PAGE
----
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Incentives from Exchange Rate Regimes in an Institutional Context

  • Ashima Goyal

    (Indira Gandhi Institute of Development Research)

In a simple open economy macromodel, calibrated to the typical institutions and shocks of a densely populated emerging market economy, it is shown that a monetary stimulus preceding a temporary supply shock can abort inflation at minimum output cost, since of the appreciation of exchange rates, accompanying a fall in interest rates and rise in output. Analytic results obtained for two periods are generalized through simulations and validated through estimation. The results imply that one instrument can, in these conditions, achieve both domestic output and exchange rate objectives, since it creates correct incentives for foreign exchange traders who make profits in supporting the policy. Such a policy response is compatible with political constraints; it also imparts limited volatility to the nominal exchange rate around a trend competitive rate, thus encouraging hedging and deepening markets. But strategic interactions imply the optimal policy need not be chosen; supporting institutions are required to coordinate monetary, fiscal policy, and markets to the optimal equilibrium. The analysis gives useful degrees of freedom for Asian emerging markets migrating to exchange rate regimes compatible with more openness.

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File URL: http://saber.eaber.org/node/22375
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Paper provided by East Asian Bureau of Economic Research in its series Macroeconomics Working Papers with number 22375.

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Date of creation: Jan 2006
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Handle: RePEc:eab:macroe:22375
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  1. Jeanne, Olivier & Rose, Andrew K, 1999. "Noise Trading and Exchange Rate Regimes," CEPR Discussion Papers 2142, C.E.P.R. Discussion Papers.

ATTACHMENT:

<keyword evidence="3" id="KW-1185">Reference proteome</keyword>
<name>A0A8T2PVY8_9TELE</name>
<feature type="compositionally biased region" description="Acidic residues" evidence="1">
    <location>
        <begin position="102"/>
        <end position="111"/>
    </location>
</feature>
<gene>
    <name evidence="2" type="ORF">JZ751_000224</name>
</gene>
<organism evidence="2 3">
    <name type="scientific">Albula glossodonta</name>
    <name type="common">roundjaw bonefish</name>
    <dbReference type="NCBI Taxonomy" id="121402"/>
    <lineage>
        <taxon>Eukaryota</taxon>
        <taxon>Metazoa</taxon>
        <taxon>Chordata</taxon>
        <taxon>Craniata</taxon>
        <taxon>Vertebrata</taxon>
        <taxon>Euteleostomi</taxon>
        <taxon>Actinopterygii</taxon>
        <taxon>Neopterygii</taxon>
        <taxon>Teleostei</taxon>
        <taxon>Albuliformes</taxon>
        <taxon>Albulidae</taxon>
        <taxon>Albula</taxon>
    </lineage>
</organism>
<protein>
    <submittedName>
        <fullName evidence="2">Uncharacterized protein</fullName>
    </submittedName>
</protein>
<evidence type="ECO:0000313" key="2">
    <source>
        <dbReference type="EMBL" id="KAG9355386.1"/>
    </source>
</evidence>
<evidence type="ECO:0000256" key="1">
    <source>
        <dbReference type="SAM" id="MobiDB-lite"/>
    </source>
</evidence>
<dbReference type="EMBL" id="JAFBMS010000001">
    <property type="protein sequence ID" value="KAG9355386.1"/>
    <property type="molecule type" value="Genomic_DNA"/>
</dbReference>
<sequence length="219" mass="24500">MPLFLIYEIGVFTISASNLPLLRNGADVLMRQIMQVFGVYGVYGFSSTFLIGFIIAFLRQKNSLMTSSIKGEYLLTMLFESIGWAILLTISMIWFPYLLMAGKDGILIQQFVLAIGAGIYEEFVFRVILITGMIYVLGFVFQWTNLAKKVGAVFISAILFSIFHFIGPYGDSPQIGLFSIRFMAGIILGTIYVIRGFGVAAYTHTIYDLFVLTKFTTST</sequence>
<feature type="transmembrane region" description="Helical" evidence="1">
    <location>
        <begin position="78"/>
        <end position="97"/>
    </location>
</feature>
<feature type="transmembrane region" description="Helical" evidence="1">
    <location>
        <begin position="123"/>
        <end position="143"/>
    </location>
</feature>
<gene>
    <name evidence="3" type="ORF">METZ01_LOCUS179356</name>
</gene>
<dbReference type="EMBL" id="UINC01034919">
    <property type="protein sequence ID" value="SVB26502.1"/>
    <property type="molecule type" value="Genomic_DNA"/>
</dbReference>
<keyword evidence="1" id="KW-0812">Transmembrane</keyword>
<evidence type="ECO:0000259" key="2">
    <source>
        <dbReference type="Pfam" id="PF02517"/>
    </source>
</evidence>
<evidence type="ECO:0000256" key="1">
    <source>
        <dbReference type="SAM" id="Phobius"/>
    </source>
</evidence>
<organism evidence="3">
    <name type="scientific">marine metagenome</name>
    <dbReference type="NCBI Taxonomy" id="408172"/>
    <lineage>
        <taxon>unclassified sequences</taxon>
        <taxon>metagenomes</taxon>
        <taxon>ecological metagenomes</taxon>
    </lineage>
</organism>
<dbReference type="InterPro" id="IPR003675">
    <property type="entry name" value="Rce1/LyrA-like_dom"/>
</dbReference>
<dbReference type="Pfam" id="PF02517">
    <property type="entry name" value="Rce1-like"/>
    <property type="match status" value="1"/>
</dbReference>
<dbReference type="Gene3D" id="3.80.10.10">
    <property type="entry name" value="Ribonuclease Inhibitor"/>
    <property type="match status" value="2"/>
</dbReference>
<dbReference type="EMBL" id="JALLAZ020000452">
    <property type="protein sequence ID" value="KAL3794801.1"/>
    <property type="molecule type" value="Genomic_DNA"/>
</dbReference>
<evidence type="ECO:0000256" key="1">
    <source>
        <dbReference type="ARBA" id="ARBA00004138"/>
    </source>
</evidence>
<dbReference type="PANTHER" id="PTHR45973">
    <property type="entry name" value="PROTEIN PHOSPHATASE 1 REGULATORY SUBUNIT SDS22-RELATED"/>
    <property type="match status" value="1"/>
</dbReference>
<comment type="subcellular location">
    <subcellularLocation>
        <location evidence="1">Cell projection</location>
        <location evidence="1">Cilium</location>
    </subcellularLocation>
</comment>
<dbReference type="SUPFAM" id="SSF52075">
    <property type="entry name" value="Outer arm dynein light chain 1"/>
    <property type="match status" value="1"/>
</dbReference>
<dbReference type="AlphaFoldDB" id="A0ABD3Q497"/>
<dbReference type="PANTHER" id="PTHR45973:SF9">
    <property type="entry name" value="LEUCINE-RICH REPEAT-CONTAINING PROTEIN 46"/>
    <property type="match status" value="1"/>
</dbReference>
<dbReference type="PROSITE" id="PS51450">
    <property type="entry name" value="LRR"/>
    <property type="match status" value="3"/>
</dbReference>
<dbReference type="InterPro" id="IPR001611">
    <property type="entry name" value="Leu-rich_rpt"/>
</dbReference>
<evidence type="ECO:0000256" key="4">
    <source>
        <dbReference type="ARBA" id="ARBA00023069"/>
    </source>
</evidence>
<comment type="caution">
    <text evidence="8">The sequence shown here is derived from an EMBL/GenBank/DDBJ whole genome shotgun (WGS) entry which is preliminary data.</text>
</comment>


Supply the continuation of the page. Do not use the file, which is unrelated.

2. Philippe Aghion & Abhijit Banerjee & Thomas Piketty, 1999. "Dualism And Macroeconomic Volatility," The Quarterly Journal of Economics, MIT Press, vol. 114(4), pages 1359-1397, November.
  3. Bhattacharya, Utpal & Weller, Paul, 1992. "The Advantage to Hiding One's Hand: Speculation and Central Bank Intervention in the Foreign Exchange Market," CEPR Discussion Papers 737, C.E.P.R. Discussion Papers.
  4. Ghosh, Atish R., 2002. "Central bank secrecy in the foreign exchange market," European Economic Review, Elsevier, vol. 46(2), pages 253-272, February.
  5. Svensson, Lars E.O., 1998. "Open-Economy Inflation Targeting," Seminar Papers 638, Stockholm University, Institute for International Economic Studies.
  6. Goyal, Ashima & Pujari, Ayan Kumar, 2005. "Identifying long run supply curve of India," MPRA Paper 24021, University Library of Munich, Germany.
  7. Goyal, Ashima, 2002. "Coordinating monetary and fiscal policies: a role for rules?," MPRA Paper 29200, University Library of Munich, Germany.
  8. Robert H. Bates & Avner Greif & Margaret Levi & Jean-Laurent Rosenthal, 1998. "Analytic Narratives," Economics Books, Princeton University Press, edition 1, volume 1, number 6355.
  9. Richard K. Lyons, 2006. "The Microstructure Approach to Exchange Rates," MIT Press Books, The MIT Press, edition 1, volume 1, number 026262205x, June.
  10. Ashima Goyal & A. K. Jha, 2005. "Dictatorship, Democracy and Institutions: Macropolicy in China and India," Working Papers id:264, eSocialSciences.
  11. Gilles Oudiz & Jeffrey Sachs, 1985. "International Policy Coordination in Dynamic Macroeconomic Models," NBER Chapters, in: International Economic Policy Coordination, pages 274-330 National Bureau of Economic Research, Inc.
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